A man is alleging that positive cases of COVID-19 among Roseburg Rescue Mission residents are not properly handled.

A man living at the Roseburg Rescue Mission is alleging that some of the shelter’s residents have recently tested positive for COVID-19 but have continued to live their daily lives rather than serve the ordered 14-day quarantine for those with positive tests.

Mark VanDeWalker, 59, lives at the shelter and is responsible for the laundry for its residents. He told The News-Review last week that he knew of at least four of the shelter’s residents who were “sick” with the coronavirus, yet still allowed to perform their daily tasks as a condition of staying at the mission. Some of those tasks involve direct contact with the public.

“I have my shots, but some of them in there refuse to,” VanDeWalker said. “It’s messed up.”

VanDeWalker said his responsibilities at the shelter include entering the rooms of who he said are positive for COVID-19 and gathering all of their laundry.

“I don’t have a (hazardous materials) suit,” VanDeWalker said. “There are sick people there. I’m not sick, but I should be able to have a temporary place to live, and I’m not going to live under a pine tree with people crapping behind me.”

Since the beginning of the coronavirus pandemic in March 2020, the Roseburg Rescue Mission has never been placed on the Oregon Health Authority’s active outbreak list for senior living, assisted living or congregate living facilities.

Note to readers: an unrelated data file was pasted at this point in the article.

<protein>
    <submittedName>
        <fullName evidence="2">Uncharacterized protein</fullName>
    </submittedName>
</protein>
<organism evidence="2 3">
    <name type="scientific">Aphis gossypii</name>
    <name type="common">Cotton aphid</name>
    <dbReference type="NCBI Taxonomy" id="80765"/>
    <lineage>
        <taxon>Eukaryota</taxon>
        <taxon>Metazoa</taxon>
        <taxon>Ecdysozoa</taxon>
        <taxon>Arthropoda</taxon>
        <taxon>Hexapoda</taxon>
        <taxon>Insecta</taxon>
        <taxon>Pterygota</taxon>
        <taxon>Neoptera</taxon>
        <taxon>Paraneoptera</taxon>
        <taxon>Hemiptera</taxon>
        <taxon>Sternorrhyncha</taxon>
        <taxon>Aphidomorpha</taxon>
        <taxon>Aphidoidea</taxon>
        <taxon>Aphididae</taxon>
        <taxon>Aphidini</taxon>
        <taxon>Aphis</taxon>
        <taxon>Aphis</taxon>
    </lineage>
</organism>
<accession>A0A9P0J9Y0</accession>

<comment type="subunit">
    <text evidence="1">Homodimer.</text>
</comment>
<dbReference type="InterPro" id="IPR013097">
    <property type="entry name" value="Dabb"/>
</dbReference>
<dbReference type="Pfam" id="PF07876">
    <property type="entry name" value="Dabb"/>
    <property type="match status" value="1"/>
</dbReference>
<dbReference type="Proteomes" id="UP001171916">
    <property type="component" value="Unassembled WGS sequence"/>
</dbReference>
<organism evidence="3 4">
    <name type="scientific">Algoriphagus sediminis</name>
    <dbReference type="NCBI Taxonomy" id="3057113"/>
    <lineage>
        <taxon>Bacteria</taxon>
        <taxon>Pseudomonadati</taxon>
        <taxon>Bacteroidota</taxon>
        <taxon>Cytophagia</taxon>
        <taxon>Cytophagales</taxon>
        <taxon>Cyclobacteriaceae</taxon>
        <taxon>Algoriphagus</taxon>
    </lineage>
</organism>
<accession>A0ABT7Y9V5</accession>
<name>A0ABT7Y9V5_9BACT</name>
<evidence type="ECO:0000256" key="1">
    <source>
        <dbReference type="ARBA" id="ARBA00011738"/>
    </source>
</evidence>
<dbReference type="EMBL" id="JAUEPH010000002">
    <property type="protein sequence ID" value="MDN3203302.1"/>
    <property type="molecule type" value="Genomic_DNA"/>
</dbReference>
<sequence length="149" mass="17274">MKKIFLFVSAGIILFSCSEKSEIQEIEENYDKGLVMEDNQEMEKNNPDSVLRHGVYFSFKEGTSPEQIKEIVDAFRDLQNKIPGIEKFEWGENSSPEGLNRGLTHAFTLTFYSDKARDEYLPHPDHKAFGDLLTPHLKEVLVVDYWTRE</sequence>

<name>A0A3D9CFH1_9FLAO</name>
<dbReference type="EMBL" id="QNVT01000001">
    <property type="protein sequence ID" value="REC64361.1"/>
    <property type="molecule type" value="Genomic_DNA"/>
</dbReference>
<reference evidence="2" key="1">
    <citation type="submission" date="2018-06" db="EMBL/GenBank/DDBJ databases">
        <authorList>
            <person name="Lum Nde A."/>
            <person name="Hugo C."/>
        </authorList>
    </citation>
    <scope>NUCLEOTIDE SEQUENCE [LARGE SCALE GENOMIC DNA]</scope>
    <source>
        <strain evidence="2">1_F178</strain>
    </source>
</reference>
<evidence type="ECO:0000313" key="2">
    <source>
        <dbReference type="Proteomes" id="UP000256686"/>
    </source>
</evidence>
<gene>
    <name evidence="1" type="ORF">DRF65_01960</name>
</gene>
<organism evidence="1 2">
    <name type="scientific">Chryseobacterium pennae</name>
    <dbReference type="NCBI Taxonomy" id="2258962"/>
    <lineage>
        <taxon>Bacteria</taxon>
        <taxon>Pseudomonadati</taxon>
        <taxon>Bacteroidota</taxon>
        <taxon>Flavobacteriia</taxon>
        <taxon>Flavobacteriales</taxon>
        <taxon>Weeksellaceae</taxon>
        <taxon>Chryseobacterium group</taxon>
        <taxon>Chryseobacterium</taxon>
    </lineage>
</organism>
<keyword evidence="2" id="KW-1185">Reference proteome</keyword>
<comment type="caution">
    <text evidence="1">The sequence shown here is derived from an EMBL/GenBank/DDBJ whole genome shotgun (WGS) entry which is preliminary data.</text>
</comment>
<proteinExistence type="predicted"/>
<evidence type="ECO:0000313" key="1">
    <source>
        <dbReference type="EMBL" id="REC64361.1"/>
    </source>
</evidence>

Lynn Antis, executive director of the shelter, told The News-Review this week he did not have any information as to whether some people staying at the mission had tested positive for COVID-19.

An acquaintance of VanDeWalker, who asked to not be identified, echoed VanDeWalker’s claim.

“The people in charge don’t seem to know what to do,” the person said. “Nobody seems to know what’s going on from day to day. But they sure can kick you out.”

Donovan Brink can be reached at dbrink@nrtoday.com. He can be reached at 541-957-4219

and 541-957-4219.

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Cops and Courts Reporter

Donovan Brink is the cops and courts reporter for The News-Review.

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(2) comments


This is definitely a case for the disbanded Tiger Team to jump in their vans and to go to both the male and female missions to test everyone and to provide vaccinations. Not just covid vaccines, but flu shots as well.

Rumors run rife in such group settings and there may not be anything to the fears and gossip. But if there are some positive cases in the group, the mission could use public health help in setting up proper isolation and quarantine.

When Douglas County has such a low rate of vaccination, covid could turn up anywhere from the mission to the country club. Contagious viruses don't care who they infect.


Think about yourself...get vaccinated. The others simply don't care if they get sick, and I dare say some wouldn't care if they died. Such is the human folly.

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